Senior Fellow Liz Seegert, MA is a healthcare journalist, writer, and consultant with a focus on social and human welfare
Yesterday’s 5.8 earthquake along the east coast was not only unusual and unsettling, but also triggered memoriesof the 9/11 attacks for many people in New York City and the Washington DC area. Although most quickly realized what was going on, there was that moment of uncertainty.
Once the danger has passed, most people return to normal functioning. Fear is a normal response to danger or the unknown, adaptive for our survival and hardwired into the brain. “We are supposed to be afraid in an earthquake,” said Alison Pratt, PhD, a psychologist from Floral Park, NY. If the symptoms are still there several months after the event without improvement, or in fact, getting worse, it may be post-traumatic stress disorder (PTSD) and more serious intervention is warranted.
Naturally the media was all over this story; local TV, radio, and online newspaper coverage was virtually nonstop all afternoon, social media sites were overwhelmed; hundreds of postings appeared within minutes. Of course, video of the quake was played, and replayed, on air and online – home video, cell phone video, professional video… name it and it was on You Tube, Cable TV, Facebook, and just about any other available media outlet.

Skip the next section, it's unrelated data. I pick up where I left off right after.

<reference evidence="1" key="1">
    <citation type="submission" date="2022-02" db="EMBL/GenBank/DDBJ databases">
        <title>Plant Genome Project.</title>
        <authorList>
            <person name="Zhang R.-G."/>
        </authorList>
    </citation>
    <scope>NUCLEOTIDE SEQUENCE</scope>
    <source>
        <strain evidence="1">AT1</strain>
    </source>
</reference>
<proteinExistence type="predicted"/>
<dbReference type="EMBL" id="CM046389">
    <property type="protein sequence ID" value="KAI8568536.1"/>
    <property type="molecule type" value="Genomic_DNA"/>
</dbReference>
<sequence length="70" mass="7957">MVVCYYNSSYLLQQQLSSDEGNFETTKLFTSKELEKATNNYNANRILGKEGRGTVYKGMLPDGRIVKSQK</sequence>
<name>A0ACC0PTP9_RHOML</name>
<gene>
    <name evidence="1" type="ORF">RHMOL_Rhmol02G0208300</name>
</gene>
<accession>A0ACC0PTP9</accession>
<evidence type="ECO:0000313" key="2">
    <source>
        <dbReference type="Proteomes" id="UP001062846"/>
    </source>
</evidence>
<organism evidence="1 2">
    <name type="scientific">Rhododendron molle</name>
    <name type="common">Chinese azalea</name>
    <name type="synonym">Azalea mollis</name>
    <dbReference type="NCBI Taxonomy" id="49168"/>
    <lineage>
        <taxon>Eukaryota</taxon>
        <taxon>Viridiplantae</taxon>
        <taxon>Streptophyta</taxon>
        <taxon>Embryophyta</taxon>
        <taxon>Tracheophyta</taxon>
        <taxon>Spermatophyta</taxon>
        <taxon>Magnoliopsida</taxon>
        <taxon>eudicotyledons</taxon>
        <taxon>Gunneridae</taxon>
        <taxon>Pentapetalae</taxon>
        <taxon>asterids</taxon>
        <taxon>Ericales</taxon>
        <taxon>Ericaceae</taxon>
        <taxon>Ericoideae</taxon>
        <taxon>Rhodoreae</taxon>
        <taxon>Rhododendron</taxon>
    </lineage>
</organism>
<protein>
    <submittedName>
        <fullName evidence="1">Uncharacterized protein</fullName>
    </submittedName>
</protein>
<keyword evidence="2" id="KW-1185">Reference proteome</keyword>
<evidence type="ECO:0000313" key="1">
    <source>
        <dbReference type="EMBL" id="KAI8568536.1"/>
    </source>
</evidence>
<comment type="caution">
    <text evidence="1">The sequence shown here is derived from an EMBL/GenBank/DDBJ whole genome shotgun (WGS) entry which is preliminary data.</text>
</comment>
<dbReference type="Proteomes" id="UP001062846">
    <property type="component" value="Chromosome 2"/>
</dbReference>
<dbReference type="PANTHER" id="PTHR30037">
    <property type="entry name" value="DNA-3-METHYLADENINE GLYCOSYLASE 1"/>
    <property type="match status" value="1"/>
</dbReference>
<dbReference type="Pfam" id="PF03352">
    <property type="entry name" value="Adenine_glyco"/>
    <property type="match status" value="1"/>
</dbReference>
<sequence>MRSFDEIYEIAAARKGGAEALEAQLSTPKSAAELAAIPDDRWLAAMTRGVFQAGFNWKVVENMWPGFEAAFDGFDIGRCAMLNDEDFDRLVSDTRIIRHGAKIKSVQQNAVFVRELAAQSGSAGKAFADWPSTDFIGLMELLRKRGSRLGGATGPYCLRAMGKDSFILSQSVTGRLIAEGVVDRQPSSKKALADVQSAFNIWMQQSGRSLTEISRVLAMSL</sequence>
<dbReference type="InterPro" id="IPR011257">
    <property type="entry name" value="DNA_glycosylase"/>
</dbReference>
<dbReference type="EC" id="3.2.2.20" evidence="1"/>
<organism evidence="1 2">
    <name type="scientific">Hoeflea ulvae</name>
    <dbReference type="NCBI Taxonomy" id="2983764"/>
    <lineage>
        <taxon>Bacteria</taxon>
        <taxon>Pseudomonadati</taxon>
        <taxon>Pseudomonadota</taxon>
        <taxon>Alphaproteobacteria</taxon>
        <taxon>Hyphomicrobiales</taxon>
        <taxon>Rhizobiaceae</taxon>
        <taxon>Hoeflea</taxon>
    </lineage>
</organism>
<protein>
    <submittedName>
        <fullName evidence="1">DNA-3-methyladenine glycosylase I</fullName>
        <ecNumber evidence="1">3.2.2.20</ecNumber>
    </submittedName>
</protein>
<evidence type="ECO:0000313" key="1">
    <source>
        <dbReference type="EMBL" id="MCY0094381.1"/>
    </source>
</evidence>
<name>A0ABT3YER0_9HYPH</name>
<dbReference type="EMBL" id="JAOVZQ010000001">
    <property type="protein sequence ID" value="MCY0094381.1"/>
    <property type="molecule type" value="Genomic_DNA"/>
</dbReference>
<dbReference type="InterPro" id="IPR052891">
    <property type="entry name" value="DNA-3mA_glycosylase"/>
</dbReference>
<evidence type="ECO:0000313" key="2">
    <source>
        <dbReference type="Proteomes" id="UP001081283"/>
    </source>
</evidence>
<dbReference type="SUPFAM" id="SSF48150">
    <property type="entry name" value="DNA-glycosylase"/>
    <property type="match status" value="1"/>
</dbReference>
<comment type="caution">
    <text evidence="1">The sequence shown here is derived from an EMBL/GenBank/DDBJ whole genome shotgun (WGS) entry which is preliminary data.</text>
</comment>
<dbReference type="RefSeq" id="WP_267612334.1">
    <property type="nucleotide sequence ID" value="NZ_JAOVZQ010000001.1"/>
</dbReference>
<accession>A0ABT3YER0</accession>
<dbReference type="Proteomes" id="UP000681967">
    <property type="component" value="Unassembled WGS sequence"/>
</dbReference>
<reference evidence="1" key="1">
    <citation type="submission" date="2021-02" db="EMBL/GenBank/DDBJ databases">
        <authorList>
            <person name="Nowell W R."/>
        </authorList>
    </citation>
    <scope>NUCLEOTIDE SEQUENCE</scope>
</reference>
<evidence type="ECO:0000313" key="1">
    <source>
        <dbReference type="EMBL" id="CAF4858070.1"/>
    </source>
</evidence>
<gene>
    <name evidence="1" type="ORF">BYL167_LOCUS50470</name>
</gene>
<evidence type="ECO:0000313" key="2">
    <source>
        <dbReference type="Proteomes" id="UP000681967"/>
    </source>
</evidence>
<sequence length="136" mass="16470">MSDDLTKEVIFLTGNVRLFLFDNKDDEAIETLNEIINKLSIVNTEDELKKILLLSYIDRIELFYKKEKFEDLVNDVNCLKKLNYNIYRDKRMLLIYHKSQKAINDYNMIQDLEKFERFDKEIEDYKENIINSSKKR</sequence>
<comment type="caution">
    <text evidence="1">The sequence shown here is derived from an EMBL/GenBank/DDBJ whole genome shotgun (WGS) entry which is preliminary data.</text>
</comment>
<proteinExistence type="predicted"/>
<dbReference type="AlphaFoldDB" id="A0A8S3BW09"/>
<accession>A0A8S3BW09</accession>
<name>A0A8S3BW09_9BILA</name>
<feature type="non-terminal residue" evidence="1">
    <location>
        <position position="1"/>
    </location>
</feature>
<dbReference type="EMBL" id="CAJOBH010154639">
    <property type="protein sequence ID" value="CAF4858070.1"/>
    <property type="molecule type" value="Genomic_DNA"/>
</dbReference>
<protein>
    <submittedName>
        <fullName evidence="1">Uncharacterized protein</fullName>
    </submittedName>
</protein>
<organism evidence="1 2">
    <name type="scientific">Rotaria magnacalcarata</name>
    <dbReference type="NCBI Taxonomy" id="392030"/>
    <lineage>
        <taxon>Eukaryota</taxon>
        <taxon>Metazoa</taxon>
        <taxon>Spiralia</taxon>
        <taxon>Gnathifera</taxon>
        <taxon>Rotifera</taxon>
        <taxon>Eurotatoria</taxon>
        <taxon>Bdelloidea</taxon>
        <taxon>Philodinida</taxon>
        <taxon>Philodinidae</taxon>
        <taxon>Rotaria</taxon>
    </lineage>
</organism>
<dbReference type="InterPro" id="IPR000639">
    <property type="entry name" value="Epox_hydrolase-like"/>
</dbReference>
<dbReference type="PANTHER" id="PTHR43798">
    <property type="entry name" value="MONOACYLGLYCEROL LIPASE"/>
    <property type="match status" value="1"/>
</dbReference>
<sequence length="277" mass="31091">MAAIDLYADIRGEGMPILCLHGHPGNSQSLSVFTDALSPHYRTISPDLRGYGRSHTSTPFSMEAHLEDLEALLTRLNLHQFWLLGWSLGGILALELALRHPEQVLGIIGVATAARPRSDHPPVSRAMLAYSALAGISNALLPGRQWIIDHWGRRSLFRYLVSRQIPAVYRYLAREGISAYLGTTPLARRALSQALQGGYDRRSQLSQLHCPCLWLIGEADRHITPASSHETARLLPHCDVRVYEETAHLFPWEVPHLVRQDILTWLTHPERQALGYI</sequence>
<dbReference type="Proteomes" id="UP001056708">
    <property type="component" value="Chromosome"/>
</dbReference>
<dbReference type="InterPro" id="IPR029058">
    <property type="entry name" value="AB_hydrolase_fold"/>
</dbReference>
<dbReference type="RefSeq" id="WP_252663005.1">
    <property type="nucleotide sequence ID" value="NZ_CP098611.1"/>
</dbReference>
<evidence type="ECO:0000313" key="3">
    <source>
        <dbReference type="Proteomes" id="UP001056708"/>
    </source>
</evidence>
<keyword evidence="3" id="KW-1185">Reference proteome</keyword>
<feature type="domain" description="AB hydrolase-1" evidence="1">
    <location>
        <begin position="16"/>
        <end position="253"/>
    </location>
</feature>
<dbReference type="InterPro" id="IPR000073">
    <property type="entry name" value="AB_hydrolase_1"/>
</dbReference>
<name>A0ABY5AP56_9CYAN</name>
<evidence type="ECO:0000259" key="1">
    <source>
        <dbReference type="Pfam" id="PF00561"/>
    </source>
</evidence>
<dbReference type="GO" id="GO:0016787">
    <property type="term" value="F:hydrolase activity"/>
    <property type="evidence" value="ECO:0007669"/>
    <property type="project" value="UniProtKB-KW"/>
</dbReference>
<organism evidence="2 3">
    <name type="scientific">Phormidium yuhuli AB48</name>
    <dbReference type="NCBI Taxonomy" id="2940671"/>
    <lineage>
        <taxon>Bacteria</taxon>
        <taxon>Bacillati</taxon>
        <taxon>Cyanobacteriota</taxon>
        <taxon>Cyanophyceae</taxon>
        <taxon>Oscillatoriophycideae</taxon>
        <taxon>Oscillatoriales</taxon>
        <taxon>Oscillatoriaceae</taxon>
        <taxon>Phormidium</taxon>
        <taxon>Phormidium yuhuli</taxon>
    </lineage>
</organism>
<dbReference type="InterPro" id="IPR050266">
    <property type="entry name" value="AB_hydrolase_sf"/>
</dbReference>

According to Dr. Pratt, people who have experienced trauma respond in different ways, depending on their coping style. Some people are “avoiders” and do best turning off the news. Others feel a great comfort in connecting with other people and sharing memories, telling their story again. “There is no right or wrong way to deal with these things. But for people with PTSD, data is on the side of therapy plus medication.”
Research confims the link between watching media coverage of highly traumatic events and PTSD symptoms in survivors. Stress levels can rise dramatically stress and cause past survivors to relive horrible events. On the other hand, it is the job of the media to report the news – part of that responsibility often includes showing video of unpleasant or emotionally stressful situations.
The news media has to answer the question of “how much is too much?” Does the public’s right to know outweigh the potential mental distressof victims or survivors of traumatic events? It’s a delicate balancing act.
Watching video of violent events has been shown to desensitize viewers to violence and even leads to delay in helping others in need. What effect does repeat broadcasts of planes flying into the World Trade Center, or people jumping fro the 99th floor, or running for their lives in a daze as the towers fall have on the mental health of those who were there that day?
Should the media take near-certain stress and mental trauma of survivors and families into account as they prepare the nightly news footage? At what point does it become overdone? If it’s news, should it even matter?
As the 10th anniversary of the Sept. 11th attacks draws near, news media needs to consider these questions carefully.